Archive for the ‘Refactor’ Category

Refactorings – Sort Namespace References

April 18th, 2011 Comments off

The Sort Namespace References refactoring is a stand-alone part of the Optimize Namespace References refactoring. In contrast to that refactoring, the Sort Namespace References refactoring doesn’t remove any references, and as the name says, it just sorts the ‘using’s (C#) or ‘Imports’ (VB) statements in the active source file.

The following sorting methods are available:

  • Alphabetically
  • By Length

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Refactorings – Optimize Namespace References

April 15th, 2011 Comments off

The Optimize Namespace References refactoring removes namespace references (usings (in C#) or Imports (in VB)) that are not needed in the active source file, either because they were added automatically and not used, or because the code that did require them has been removed or relocated. Also, it can automatically sort used references after refactoring is performed: alphabetically, by length or not sort. An additional sorting option is to move all System references at the top of the list (file). The refactoring improves code readability.

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Refactorings – Flatten Conditional

March 22nd, 2011 Comments off

This is one of the most powerful refactorings for conditionals – it helps you to simplify conditional statements by unindenting all or a portion of the conditional statement which improves the clarity of the code. This refactoring includes several different refactorings mentioned in Martin Fowler‘s book, and a few others. These refactorings are applied, depending on the conditional blocks you have inside the source code. Here they are:

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Refactorings – Inline Method

February 17th, 2011 Comments off

The Inline Method refactoring lets you move the method’s body into the body of its callers and remove the method declaration, if needed. Inline Method is helpful when you have a group of methods that seem badly factored. You can inline them all into one big method, and then re-extract the methods.

Another reason to use Inline Method is that sometimes you do come across a method in which the body is as clear as the name. Or, you refactor the body of the code into something that is just as clear as the name. When this happens, you should then get rid of the method.

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Code Providers – Add Contract

February 7th, 2011 Comments off

Add Contract code provider adds conditions (contracts or guard code) for a validation of the active method parameters. You can choose the preferred contract via the sub-menu of the Add Contract:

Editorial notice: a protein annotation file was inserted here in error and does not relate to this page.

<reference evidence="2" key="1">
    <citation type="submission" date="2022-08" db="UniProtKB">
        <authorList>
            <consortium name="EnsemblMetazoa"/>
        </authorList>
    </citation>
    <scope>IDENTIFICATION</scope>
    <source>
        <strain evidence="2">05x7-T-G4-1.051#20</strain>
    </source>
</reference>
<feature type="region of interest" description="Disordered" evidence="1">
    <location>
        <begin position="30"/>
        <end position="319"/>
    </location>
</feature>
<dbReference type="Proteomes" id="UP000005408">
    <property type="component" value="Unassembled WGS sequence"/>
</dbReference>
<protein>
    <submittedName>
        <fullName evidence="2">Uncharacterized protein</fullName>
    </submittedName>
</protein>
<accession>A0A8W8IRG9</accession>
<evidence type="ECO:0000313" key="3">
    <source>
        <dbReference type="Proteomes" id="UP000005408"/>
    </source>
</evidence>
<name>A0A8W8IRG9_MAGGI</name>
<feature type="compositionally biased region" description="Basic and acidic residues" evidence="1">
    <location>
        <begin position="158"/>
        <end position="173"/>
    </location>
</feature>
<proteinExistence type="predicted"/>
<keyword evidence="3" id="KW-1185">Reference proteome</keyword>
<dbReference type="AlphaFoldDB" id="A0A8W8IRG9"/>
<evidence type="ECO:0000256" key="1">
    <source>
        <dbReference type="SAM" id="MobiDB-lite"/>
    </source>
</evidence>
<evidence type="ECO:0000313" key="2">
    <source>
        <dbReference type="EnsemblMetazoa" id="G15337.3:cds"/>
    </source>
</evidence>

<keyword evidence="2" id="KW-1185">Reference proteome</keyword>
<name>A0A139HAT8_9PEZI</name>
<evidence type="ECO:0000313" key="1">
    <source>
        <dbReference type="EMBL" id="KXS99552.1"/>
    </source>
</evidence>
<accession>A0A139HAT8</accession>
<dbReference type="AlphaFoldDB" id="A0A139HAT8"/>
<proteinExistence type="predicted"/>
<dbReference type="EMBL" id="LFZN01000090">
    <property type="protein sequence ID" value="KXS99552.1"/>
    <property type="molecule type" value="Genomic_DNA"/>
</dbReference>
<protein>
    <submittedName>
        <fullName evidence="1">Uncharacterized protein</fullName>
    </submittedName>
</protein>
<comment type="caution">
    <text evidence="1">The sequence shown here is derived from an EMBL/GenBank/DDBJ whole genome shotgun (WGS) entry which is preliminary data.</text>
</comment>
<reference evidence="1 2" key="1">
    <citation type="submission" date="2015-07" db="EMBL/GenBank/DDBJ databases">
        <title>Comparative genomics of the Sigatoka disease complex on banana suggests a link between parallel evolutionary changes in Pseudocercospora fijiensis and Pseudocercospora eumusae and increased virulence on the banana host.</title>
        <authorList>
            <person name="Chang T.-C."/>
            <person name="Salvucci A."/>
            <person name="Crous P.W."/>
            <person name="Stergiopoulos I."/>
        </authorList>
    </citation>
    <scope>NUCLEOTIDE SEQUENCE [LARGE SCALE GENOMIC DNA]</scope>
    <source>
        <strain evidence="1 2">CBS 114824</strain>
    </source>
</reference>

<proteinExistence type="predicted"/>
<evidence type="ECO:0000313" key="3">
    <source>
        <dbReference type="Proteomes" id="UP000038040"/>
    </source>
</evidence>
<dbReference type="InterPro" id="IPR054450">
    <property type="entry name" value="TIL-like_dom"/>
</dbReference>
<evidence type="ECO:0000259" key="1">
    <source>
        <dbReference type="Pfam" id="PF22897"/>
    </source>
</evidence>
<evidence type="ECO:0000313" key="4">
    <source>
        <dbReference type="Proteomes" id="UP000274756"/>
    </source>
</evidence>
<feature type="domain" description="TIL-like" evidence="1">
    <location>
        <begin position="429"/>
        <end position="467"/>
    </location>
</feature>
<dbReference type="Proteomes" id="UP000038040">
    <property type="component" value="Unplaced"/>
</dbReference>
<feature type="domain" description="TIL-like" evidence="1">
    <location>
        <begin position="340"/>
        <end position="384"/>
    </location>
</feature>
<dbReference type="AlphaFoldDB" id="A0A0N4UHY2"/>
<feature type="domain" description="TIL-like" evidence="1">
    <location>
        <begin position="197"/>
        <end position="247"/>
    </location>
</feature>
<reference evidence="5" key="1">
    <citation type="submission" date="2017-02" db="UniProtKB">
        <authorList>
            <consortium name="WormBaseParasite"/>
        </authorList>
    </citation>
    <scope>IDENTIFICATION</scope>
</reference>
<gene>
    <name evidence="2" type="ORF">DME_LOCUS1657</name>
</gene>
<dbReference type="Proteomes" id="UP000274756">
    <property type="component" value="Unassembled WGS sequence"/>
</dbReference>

Refactor! Add Contract with sub-menu

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Refactorings – Move Type to File

January 19th, 2011 Comments off

The Move Type To File refactoring allows users to move a given class, structure, interface, enumeration or delegate to a separate file. It is available when there are two or more types in the current source file.

Refactoring moves a type with a name that differs from the file name to a new source file. All comments, attributes, and XML doc comments relating to the type are moved with the type. The file will be located in the same folder as the current file and automatically added to the project. The name of the new file is based on the type’s name on which refactoring is applied.

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Refactorings – Rename

December 25th, 2010 Comments off

This refactoring provides an easy way to rename identifiers for code symbols such as locals, type members, types or namespaces and updating all their references.

Rename is one of the most useful refactorings of all. The developer can alter the name of the declaration and its occurrences (references) in the code in the whole solution.

Simply put the caret on the identifier and apply the refactoring. The refactoring will wrap all references and name of the declaration into linked identifiers, that help you easily change all occurrences simultaneously. The preview hint in Rename will show visible references in the code editor. Press Enter when you are done changing the name of the identifier to commit your changes.

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Refactorings – Extract Interface

October 25th, 2010 Comments off

Extract Interface is a refactoring that provides an easy way to create a new interface with members that originate from an existing class or struct.

When several clients use the same subset of members from a class or struct, or when multiple classes or structs have a subset of members in common, it can be useful to embody the subset of members in an interface. The Extract Interface will help to create the new interface for you. Just place the caret on the type name and perform a refactoring.

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